Nutrition is a complex area for fitness because of scope-of-practice issues. Some businesses hire or refer to dietitians for nutrition counseling, while others ask staff to simply remind clients to limit portion sizes and follow the USDA Food Guide Pyramid. A consistent formal exercise program is probably helping clients achieve weight loss goals.
Core conditioning has been an industry buzzword and has recently become the topic of more in-depth discussion on goals and technique for training the trunk musculature. Transferred from sport to fitness by personal trainers, core conditioning is now prevalent in the group fitness room. (Yoga and Pilates emphasize core work, too.)
With the addition to the survey this year of the smaller equipment often used for core conditioning, the frequent use of foam rollers, balls and unstable equipment is apparent.
Portable Strength Training Equipment. Resistance tubing and bands (90%) top the list of provided equipment, followed by barbells/dumbbells (87%) and stability balls (87%). These smaller, portable pieces of equipment are used in group and one-on-one activities for multiple purposes, which is probably why they are so popular.
Balance Equipment. Added to the survey for the first time, balance equipment is used by over half (60%) of respondents. This strong showing is supplemented by 62% of respondents who use foam rollers and small balls.
Elliptical Trainers. Still growing in use, according to 64% of respondents who provide these pieces, and currently at 70% availability, ellipticals are well on the way to being as ubiquitous as treadmills (provided by 74% of respondents).
Boot Camps. These classes have gotten good press over the past few years, although they are still limited (28% offer boot camps indoors, 14% offer them outdoors). Yet, 51% of those who offer outdoor boot camps say they are growing, so it is an activity to watch.
Outdoor Exercise. Respondents who offer outdoor activities and personal training sessions say outdoor exercise is growing, but most businesses are still programming inside a building. Outdoor group activities are offered by 35%, and outdoor personal training sessions by 26%.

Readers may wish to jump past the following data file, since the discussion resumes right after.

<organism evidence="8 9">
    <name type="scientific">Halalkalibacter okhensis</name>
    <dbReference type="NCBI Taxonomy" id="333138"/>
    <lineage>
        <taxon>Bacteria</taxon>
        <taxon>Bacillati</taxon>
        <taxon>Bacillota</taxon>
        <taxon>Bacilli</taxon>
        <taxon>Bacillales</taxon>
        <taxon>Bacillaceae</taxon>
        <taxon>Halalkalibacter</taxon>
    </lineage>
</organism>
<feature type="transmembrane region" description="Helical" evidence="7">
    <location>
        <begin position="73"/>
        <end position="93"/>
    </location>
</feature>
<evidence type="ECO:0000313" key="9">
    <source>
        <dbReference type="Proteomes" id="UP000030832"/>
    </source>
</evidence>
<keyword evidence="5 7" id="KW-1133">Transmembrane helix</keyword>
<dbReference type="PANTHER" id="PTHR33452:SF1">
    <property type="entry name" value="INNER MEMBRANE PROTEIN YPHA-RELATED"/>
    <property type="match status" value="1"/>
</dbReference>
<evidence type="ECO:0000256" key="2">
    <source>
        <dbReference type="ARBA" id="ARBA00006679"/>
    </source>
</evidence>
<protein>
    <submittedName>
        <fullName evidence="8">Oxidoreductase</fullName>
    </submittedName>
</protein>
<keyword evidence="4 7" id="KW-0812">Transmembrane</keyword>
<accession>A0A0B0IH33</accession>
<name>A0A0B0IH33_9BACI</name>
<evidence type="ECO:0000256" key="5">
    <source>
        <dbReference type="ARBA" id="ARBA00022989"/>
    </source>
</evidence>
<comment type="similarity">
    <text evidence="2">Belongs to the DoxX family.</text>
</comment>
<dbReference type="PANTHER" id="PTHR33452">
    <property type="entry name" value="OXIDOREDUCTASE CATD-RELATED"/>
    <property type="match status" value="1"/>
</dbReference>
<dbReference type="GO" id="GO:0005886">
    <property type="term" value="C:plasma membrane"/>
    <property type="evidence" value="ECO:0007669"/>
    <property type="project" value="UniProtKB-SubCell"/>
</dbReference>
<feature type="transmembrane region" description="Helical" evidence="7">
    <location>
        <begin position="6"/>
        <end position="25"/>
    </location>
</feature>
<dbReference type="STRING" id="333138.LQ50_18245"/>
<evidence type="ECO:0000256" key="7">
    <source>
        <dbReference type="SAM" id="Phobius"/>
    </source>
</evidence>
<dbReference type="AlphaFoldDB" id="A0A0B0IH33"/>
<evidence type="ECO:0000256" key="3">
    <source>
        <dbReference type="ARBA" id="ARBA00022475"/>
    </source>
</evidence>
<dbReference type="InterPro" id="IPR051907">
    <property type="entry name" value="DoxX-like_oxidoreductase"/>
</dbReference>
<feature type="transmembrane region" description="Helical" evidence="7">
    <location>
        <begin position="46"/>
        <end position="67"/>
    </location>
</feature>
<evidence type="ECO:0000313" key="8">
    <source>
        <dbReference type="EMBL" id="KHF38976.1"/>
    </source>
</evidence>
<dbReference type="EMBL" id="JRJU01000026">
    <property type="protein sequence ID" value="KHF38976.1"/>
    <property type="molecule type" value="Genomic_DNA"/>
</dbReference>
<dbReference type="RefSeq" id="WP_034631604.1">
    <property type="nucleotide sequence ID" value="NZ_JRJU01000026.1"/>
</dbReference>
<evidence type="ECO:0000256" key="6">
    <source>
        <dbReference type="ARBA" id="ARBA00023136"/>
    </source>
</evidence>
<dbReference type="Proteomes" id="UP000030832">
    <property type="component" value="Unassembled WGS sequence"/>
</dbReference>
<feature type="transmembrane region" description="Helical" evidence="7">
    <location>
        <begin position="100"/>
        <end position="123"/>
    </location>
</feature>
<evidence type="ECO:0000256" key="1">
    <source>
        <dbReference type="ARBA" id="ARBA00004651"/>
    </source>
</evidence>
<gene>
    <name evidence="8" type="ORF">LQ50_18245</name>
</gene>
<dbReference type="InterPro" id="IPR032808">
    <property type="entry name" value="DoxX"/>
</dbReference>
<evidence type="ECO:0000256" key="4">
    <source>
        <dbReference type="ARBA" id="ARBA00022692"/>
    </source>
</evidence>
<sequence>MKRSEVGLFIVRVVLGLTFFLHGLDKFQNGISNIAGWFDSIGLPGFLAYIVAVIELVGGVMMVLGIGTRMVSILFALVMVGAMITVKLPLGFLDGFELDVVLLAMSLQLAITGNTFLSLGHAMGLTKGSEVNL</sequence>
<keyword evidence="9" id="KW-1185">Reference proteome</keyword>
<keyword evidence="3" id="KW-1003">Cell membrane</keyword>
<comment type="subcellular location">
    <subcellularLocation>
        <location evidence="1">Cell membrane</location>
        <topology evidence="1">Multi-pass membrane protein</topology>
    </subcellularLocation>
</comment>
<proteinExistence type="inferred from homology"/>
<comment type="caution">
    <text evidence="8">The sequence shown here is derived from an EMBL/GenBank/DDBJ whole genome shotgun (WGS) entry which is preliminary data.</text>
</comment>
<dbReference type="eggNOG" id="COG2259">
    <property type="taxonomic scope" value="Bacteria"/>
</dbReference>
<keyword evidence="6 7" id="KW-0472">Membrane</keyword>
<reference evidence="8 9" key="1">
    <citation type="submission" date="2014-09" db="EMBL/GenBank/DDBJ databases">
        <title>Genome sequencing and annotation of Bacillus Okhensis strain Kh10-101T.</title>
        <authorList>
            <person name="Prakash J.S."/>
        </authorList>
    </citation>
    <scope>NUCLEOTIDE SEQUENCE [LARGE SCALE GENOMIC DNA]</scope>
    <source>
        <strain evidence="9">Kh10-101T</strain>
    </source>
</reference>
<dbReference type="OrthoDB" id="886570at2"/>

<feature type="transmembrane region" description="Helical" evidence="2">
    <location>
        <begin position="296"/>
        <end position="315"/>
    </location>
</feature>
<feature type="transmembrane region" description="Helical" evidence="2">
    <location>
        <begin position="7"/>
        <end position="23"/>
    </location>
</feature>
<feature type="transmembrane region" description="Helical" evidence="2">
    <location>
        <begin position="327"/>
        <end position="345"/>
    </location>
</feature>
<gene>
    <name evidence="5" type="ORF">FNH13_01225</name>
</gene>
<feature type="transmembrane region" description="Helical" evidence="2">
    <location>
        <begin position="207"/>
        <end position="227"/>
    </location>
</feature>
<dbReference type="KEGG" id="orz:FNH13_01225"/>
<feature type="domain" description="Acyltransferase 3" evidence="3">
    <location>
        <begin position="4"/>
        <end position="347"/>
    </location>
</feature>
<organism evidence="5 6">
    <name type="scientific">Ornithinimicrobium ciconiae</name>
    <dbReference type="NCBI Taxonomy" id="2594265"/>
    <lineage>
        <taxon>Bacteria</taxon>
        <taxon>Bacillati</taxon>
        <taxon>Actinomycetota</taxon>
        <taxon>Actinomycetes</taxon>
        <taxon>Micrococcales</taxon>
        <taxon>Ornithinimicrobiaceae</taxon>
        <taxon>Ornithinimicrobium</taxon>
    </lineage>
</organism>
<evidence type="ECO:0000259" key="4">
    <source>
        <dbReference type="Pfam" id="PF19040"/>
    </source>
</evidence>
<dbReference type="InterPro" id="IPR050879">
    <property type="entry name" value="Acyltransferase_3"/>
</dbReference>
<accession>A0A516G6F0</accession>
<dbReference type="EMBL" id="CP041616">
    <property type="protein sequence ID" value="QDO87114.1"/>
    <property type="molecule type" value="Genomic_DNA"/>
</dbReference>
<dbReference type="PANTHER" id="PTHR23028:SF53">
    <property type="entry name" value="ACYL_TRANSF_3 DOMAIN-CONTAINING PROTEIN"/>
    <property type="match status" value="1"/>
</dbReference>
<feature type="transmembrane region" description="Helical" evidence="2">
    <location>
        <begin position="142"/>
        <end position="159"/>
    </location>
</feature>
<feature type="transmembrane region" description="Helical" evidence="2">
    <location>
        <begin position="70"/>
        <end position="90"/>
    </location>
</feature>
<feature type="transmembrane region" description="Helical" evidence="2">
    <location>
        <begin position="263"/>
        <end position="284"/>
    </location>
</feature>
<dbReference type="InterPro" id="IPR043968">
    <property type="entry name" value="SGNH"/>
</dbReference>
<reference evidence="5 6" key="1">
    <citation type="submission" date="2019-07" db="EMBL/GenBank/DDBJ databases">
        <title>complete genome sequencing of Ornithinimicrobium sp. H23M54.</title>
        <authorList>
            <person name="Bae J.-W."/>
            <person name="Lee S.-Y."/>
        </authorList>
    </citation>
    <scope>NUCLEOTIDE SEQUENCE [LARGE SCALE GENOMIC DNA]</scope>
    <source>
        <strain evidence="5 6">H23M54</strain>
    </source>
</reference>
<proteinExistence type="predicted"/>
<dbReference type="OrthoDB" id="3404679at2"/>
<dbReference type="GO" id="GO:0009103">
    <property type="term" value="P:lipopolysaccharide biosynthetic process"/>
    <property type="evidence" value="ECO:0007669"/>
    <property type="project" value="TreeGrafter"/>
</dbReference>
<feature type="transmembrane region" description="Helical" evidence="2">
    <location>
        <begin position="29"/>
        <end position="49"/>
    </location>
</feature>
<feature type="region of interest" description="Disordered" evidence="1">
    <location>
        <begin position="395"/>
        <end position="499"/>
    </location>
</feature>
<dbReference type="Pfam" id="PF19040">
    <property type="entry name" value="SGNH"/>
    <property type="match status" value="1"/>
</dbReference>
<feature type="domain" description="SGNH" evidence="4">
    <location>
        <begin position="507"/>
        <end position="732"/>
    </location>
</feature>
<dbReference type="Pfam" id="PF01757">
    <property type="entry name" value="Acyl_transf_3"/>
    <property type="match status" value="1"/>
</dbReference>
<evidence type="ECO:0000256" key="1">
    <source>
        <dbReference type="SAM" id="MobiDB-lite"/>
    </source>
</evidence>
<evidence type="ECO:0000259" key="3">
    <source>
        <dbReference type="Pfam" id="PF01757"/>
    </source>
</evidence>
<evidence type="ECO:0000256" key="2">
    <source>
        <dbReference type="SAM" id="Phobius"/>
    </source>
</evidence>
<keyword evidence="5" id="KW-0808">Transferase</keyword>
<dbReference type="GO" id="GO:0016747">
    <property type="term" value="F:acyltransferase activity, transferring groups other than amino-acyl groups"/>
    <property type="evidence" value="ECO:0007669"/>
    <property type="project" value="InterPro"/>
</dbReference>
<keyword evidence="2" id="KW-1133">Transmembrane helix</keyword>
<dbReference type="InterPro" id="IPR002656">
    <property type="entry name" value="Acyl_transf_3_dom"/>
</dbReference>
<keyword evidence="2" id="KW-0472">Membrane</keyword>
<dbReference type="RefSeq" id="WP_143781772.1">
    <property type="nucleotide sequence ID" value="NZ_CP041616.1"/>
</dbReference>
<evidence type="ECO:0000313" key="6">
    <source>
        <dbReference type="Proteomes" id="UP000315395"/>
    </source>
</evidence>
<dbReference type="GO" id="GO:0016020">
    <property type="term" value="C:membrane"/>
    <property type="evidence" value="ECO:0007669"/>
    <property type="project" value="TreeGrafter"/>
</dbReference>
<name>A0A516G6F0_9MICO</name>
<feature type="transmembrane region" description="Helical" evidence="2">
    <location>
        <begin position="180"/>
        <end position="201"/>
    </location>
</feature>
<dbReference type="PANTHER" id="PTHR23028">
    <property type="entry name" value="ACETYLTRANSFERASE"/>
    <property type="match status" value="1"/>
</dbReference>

Shorter Classes. Sixty minutes remains the standard for most schedules, although 45-minute classes are the next most popular (35%) for group exercise. Unlike group exercise and personal training sessions, yoga and Pilates classes are offered in longer 90-minute classes (17%) in addition to the traditional 60 minutes (82%).
Very Slow Strength Training. The strength training protocol of very slow eccentric and concentric reps has been adopted by 17% of respondents. Very slow is used primarily in clubs (31%) and corporate or hospital wellness centers (27%).
Knowing which fitness programs and equipment increase exercise participation is the first step to implementing them. This survey represents 281 IDEA business and program director members across the United States and Canada. They work in 12 types of businesses (see the survey respondents on page 6) and in communities large and small. Their experience shows that most of the fitness programs will work anywhere, but you must make that critical match between the program and your audience of current and potential exercisers.
You’ll find additional survey information in these articles:
- IDEA Fitness Trends Report. July–August 2004 IDEA Fitness Journal, pp. 122–7.
- Trends in Personal Training. September 2004 IDEA Trainer Success, pp. 1–4.
- 2004 IDEA Fitness Programs & Equipment Survey. Visit “Professional Education” at www.ideafit.com to order.
Start implementing the trends that meet the needs of your audience, and continue your work to Inspire the World to Fitness™.